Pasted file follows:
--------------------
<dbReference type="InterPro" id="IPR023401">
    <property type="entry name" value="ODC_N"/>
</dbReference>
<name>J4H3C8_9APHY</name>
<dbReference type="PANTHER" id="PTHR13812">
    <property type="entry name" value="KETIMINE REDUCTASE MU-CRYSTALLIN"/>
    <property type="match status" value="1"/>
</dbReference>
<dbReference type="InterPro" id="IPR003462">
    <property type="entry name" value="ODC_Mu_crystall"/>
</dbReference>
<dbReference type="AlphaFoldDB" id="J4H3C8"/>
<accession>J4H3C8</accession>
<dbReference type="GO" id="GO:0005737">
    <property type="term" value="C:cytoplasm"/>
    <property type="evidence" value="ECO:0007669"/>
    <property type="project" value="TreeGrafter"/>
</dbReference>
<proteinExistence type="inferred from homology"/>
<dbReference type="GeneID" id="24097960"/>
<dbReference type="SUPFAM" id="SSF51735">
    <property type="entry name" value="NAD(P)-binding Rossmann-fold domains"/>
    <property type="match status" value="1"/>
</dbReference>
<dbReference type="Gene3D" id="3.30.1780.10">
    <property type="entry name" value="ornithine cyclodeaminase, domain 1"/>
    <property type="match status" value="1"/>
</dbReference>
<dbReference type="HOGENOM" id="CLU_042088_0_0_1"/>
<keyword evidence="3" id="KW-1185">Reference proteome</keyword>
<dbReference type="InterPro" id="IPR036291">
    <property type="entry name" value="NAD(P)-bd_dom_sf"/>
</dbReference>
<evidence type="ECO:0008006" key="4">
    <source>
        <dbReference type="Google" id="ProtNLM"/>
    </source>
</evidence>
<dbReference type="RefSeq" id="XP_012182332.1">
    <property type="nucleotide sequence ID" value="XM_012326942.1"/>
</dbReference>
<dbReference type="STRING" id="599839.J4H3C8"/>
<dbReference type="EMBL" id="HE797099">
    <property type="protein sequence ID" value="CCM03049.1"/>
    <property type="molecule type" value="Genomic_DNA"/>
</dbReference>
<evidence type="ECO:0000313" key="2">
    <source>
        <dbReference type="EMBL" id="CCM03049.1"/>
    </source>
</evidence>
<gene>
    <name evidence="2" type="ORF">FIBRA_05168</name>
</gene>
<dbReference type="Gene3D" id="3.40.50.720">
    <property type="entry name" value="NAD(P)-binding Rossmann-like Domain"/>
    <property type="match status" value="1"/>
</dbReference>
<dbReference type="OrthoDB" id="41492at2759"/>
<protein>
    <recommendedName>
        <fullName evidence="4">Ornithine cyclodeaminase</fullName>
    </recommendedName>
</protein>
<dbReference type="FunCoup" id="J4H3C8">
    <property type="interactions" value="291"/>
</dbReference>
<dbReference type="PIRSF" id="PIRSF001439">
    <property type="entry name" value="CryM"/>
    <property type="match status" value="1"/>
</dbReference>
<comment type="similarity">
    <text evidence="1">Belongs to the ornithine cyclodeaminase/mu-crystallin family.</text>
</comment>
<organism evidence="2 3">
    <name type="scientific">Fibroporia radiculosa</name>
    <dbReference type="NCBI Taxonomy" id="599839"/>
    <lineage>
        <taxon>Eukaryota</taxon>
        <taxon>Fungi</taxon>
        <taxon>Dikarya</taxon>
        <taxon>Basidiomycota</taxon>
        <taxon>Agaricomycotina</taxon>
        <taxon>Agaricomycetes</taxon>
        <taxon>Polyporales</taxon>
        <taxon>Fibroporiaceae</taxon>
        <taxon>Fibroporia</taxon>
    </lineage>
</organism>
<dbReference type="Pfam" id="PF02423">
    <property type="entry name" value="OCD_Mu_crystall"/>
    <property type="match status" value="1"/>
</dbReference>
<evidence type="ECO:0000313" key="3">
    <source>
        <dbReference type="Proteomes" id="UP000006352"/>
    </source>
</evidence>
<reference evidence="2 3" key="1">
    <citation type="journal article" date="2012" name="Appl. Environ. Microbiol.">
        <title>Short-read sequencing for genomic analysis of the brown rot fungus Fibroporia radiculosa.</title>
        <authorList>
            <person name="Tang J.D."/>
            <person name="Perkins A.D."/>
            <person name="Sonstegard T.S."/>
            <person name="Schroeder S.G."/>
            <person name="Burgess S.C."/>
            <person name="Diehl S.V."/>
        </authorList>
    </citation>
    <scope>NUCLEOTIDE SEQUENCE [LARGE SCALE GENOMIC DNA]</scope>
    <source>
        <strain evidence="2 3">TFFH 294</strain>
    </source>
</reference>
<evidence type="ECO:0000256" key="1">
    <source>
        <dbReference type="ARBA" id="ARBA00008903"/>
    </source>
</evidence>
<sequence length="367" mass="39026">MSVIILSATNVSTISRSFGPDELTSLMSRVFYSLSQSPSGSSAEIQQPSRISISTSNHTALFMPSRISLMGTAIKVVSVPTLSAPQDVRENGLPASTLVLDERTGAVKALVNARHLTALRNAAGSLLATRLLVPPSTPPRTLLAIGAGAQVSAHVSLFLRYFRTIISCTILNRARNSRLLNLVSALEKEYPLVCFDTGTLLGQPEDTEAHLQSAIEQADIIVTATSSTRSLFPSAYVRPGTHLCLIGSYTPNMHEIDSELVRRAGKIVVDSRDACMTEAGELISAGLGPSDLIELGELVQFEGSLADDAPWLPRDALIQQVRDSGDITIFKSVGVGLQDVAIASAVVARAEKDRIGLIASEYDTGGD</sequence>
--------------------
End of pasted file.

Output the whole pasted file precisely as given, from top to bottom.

<dbReference type="InterPro" id="IPR023401">
    <property type="entry name" value="ODC_N"/>
</dbReference>
<name>J4H3C8_9APHY</name>
<dbReference type="PANTHER" id="PTHR13812">
    <property type="entry name" value="KETIMINE REDUCTASE MU-CRYSTALLIN"/>
    <property type="match status" value="1"/>
</dbReference>
<dbReference type="InterPro" id="IPR003462">
    <property type="entry name" value="ODC_Mu_crystall"/>
</dbReference>
<dbReference type="AlphaFoldDB" id="J4H3C8"/>
<accession>J4H3C8</accession>
<dbReference type="GO" id="GO:0005737">
    <property type="term" value="C:cytoplasm"/>
    <property type="evidence" value="ECO:0007669"/>
    <property type="project" value="TreeGrafter"/>
</dbReference>
<proteinExistence type="inferred from homology"/>
<dbReference type="GeneID" id="24097960"/>
<dbReference type="SUPFAM" id="SSF51735">
    <property type="entry name" value="NAD(P)-binding Rossmann-fold domains"/>
    <property type="match status" value="1"/>
</dbReference>
<dbReference type="Gene3D" id="3.30.1780.10">
    <property type="entry name" value="ornithine cyclodeaminase, domain 1"/>
    <property type="match status" value="1"/>
</dbReference>
<dbReference type="HOGENOM" id="CLU_042088_0_0_1"/>
<keyword evidence="3" id="KW-1185">Reference proteome</keyword>
<dbReference type="InterPro" id="IPR036291">
    <property type="entry name" value="NAD(P)-bd_dom_sf"/>
</dbReference>
<evidence type="ECO:0008006" key="4">
    <source>
        <dbReference type="Google" id="ProtNLM"/>
    </source>
</evidence>
<dbReference type="RefSeq" id="XP_012182332.1">
    <property type="nucleotide sequence ID" value="XM_012326942.1"/>
</dbReference>
<dbReference type="STRING" id="599839.J4H3C8"/>
<dbReference type="EMBL" id="HE797099">
    <property type="protein sequence ID" value="CCM03049.1"/>
    <property type="molecule type" value="Genomic_DNA"/>
</dbReference>
<evidence type="ECO:0000313" key="2">
    <source>
        <dbReference type="EMBL" id="CCM03049.1"/>
    </source>
</evidence>
<gene>
    <name evidence="2" type="ORF">FIBRA_05168</name>
</gene>
<dbReference type="Gene3D" id="3.40.50.720">
    <property type="entry name" value="NAD(P)-binding Rossmann-like Domain"/>
    <property type="match status" value="1"/>
</dbReference>
<dbReference type="OrthoDB" id="41492at2759"/>
<protein>
    <recommendedName>
        <fullName evidence="4">Ornithine cyclodeaminase</fullName>
    </recommendedName>
</protein>
<dbReference type="FunCoup" id="J4H3C8">
    <property type="interactions" value="291"/>
</dbReference>
<dbReference type="PIRSF" id="PIRSF001439">
    <property type="entry name" value="CryM"/>
    <property type="match status" value="1"/>
</dbReference>
<comment type="similarity">
    <text evidence="1">Belongs to the ornithine cyclodeaminase/mu-crystallin family.</text>
</comment>
<organism evidence="2 3">
    <name type="scientific">Fibroporia radiculosa</name>
    <dbReference type="NCBI Taxonomy" id="599839"/>
    <lineage>
        <taxon>Eukaryota</taxon>
        <taxon>Fungi</taxon>
        <taxon>Dikarya</taxon>
        <taxon>Basidiomycota</taxon>
        <taxon>Agaricomycotina</taxon>
        <taxon>Agaricomycetes</taxon>
        <taxon>Polyporales</taxon>
        <taxon>Fibroporiaceae</taxon>
        <taxon>Fibroporia</taxon>
    </lineage>
</organism>
<dbReference type="Pfam" id="PF02423">
    <property type="entry name" value="OCD_Mu_crystall"/>
    <property type="match status" value="1"/>
</dbReference>
<evidence type="ECO:0000313" key="3">
    <source>
        <dbReference type="Proteomes" id="UP000006352"/>
    </source>
</evidence>
<reference evidence="2 3" key="1">
    <citation type="journal article" date="2012" name="Appl. Environ. Microbiol.">
        <title>Short-read sequencing for genomic analysis of the brown rot fungus Fibroporia radiculosa.</title>
        <authorList>
            <person name="Tang J.D."/>
            <person name="Perkins A.D."/>
            <person name="Sonstegard T.S."/>
            <person name="Schroeder S.G."/>
            <person name="Burgess S.C."/>
            <person name="Diehl S.V."/>
        </authorList>
    </citation>
    <scope>NUCLEOTIDE SEQUENCE [LARGE SCALE GENOMIC DNA]</scope>
    <source>
        <strain evidence="2 3">TFFH 294</strain>
    </source>
</reference>
<evidence type="ECO:0000256" key="1">
    <source>
        <dbReference type="ARBA" id="ARBA00008903"/>
    </source>
</evidence>
<sequence length="367" mass="39026">MSVIILSATNVSTISRSFGPDELTSLMSRVFYSLSQSPSGSSAEIQQPSRISISTSNHTALFMPSRISLMGTAIKVVSVPTLSAPQDVRENGLPASTLVLDERTGAVKALVNARHLTALRNAAGSLLATRLLVPPSTPPRTLLAIGAGAQVSAHVSLFLRYFRTIISCTILNRARNSRLLNLVSALEKEYPLVCFDTGTLLGQPEDTEAHLQSAIEQADIIVTATSSTRSLFPSAYVRPGTHLCLIGSYTPNMHEIDSELVRRAGKIVVDSRDACMTEAGELISAGLGPSDLIELGELVQFEGSLADDAPWLPRDALIQQVRDSGDITIFKSVGVGLQDVAIASAVVARAEKDRIGLIASEYDTGGD</sequence>